18. Xelasnave.1947 Valued Senior Member

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    What would you call me given I do not believe ghosts etc and say they are nonsence not worthy of wasting time upon and will hold that position even when I have been presented with all the evidence you can present in support of said ghosts etc. and say there is absolutely nothing valid in any arguement hinting at the existence of ghosts etc. and anyone entertaining the prospect of ghosts have it all wrong.... Cause thats me... Would you say there is no hope for me?

    Alex


    Alex
     
  19. paddoboy Valued Senior Member

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    No, you speak for no one other than those gullible enough to accept as fact, that which there is no scientific evidence for.
     
  20. DaveC426913 Valued Senior Member

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    MR has graciously provided the very thing we have have been trying to educate him about all along.

    Before extrapolating a definition of a bad skeptic, MR's expert on skepticism first defines a skeptic. Here is the excerpt from the OP in which Truzzi eloquently describes the position of the skeptic:

     
    Last edited: Apr 25, 2016
  21. Yazata Valued Senior Member

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    I think that the first post in this thread is perhaps the best thing that anyone has ever posted in the 'alternative' fora. It speaks directly to the epistemological problems that we encounter when faced with extraordinary claims. (Epistemological problems typically only arise in problem cases, which is one reason why the problem cases can be so fascinating.)

    Of course. I doubt that any evidence will ever prove the existence of something in a logical apodeictic sense. But photos, videos and anecdotal reports do constitute evidence for those things. Denying the existence of any evidence in the face of that evidence is just stupid and disingenuous, an expression of closed mindedness.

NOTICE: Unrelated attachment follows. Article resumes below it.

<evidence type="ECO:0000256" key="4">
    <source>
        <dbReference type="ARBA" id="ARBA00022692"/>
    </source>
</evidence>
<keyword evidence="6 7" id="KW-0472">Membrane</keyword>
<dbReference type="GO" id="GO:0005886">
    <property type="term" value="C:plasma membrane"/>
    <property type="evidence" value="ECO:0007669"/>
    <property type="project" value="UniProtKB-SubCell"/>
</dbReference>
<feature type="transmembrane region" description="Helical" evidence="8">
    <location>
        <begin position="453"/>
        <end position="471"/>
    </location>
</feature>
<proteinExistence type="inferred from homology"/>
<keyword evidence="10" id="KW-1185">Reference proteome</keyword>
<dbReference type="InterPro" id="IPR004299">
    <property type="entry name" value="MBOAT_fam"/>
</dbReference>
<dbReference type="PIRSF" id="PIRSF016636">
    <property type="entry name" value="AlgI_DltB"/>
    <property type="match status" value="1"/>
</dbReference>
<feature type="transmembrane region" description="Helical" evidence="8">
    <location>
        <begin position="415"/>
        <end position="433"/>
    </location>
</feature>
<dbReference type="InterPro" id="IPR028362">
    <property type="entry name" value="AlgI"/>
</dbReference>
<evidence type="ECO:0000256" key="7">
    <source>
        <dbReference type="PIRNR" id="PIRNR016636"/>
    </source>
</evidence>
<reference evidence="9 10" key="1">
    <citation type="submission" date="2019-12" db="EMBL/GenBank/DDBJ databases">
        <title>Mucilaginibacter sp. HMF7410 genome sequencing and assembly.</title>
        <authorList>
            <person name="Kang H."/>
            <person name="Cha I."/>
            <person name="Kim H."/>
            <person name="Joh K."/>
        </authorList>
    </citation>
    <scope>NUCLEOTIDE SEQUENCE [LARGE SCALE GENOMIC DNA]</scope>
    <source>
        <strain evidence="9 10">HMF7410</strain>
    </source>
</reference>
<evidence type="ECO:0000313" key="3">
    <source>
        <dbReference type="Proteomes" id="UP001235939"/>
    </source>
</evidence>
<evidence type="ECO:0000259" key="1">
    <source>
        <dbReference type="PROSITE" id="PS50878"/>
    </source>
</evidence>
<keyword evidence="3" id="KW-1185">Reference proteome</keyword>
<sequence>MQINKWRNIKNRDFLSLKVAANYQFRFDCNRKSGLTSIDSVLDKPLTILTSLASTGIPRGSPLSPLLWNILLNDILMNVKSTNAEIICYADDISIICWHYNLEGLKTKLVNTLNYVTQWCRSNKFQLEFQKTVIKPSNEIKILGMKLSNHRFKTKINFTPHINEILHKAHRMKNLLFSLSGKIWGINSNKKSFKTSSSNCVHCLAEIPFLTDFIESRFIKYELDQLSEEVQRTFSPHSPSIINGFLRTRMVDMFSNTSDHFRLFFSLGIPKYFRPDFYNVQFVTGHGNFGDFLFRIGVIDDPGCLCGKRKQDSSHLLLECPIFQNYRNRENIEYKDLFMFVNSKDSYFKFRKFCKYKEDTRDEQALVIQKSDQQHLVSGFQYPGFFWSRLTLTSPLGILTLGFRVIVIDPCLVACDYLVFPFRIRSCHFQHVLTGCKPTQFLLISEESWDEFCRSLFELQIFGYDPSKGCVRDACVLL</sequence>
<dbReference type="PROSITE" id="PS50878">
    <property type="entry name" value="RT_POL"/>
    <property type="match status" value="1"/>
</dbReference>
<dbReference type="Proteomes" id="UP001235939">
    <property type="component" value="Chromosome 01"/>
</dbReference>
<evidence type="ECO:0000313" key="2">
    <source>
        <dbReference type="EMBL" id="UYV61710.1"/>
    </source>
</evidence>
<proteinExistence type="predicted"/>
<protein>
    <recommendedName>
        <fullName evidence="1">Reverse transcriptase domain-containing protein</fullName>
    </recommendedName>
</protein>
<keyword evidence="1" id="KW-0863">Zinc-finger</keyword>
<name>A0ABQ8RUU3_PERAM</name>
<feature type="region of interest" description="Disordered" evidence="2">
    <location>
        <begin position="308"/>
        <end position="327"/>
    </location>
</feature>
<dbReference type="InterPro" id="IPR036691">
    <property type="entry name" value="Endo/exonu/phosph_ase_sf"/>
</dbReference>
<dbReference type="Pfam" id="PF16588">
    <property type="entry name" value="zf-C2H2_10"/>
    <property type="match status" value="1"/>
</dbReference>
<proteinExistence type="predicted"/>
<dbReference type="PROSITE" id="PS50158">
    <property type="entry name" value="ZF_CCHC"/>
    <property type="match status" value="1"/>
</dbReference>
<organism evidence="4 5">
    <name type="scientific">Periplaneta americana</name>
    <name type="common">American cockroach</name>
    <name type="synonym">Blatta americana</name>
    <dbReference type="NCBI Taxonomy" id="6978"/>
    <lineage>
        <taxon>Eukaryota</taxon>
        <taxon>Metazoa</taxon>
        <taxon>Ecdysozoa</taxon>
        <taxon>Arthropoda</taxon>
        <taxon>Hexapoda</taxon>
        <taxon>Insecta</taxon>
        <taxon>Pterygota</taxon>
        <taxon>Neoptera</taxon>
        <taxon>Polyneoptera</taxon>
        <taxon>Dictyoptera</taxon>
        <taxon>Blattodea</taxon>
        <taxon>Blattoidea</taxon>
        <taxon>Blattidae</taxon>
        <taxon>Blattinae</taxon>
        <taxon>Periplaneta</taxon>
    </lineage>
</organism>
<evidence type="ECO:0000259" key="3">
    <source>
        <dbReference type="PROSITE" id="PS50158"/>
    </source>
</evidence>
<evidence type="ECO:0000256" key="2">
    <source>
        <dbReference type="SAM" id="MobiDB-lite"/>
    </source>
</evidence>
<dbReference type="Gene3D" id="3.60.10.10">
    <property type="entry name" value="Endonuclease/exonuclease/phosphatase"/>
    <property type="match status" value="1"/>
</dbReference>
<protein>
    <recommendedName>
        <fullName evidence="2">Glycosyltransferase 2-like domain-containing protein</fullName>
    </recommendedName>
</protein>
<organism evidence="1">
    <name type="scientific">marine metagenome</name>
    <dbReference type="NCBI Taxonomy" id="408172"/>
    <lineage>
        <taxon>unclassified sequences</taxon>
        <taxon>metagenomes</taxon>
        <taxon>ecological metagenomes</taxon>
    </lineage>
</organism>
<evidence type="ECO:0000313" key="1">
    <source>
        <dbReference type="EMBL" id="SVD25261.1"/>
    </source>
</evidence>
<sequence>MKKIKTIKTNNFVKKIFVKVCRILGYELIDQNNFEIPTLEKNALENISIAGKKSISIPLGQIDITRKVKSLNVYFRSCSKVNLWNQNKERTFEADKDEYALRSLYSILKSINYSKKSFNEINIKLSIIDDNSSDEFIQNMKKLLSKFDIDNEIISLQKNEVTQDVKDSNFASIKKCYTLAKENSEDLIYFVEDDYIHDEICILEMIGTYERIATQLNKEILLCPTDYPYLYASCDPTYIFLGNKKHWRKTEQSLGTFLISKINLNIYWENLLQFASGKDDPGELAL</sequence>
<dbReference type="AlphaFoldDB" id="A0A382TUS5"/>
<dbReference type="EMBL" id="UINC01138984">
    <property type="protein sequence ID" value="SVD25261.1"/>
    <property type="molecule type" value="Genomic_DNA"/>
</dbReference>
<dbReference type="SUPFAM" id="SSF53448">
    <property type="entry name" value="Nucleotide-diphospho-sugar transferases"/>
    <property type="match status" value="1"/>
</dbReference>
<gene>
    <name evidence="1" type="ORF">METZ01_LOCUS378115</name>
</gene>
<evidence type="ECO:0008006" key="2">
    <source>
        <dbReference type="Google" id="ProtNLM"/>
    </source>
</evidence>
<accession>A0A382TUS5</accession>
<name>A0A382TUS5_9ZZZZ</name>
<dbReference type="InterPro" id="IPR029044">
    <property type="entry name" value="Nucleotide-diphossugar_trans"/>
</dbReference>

Of course not all evidence is strong evidence. Any evidence presented can obviously be criticized and perhaps even in some cases entirely rebutted.

    But that requires effort and can't just be done a-priori, based only on the fact that the evidence being summarily dismissed is evidence for something that's unwelcome, threatening to one's beliefs or inconsistent with one's worldview.

    Perhaps you should comment on it.

    It's an excellent distinction. Do you agree with it, or do you dismiss it for some reason? If you don't like it, please explain why. Which side of the distinction do you think best applies to you?

    It reminds me of the difference between agnostics (the true skeptics) and the pseudoskeptical militant atheists who like the religious fundies they so resemble, are already convinced that they possess the answers.
     
    Last edited: Apr 25, 2016
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  22. DaveC426913 Valued Senior Member

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    I would accept video of President Obama shaking the hand of an alien outside his craft on the front lawn of the White House, surrounded by reporters and eyewitnesses who, afterward, can be interviewed and can corroborate the event.

    An extreme case, but one that makes the point that something can have such a preponderance of evidence that it can be compellingly accepted as fact.

    A less extreme case: a craft or body that is extant and available for examination by multiple, trusted independent bodies. The key here being that examinable evidence remains after the incident and various hypotheses can be falsified.

    Why have we never in the last few decades of cell phone ubiquity, seen an incident where two people, each with cellphones have caught a craft close-up on video?
    We've got videos of fireballs falling from the sky from multiple cameras, yet this never occurs with UFOs in today's world of technological omniscience.
     
  23. Russ_Watters Not a Trump supporter... Valued Senior Member

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    Except that the quality levels of the evidence are nowhere close to the same. You're essentially comparing the "history" of Atlantis to, say, that of the US Civil War.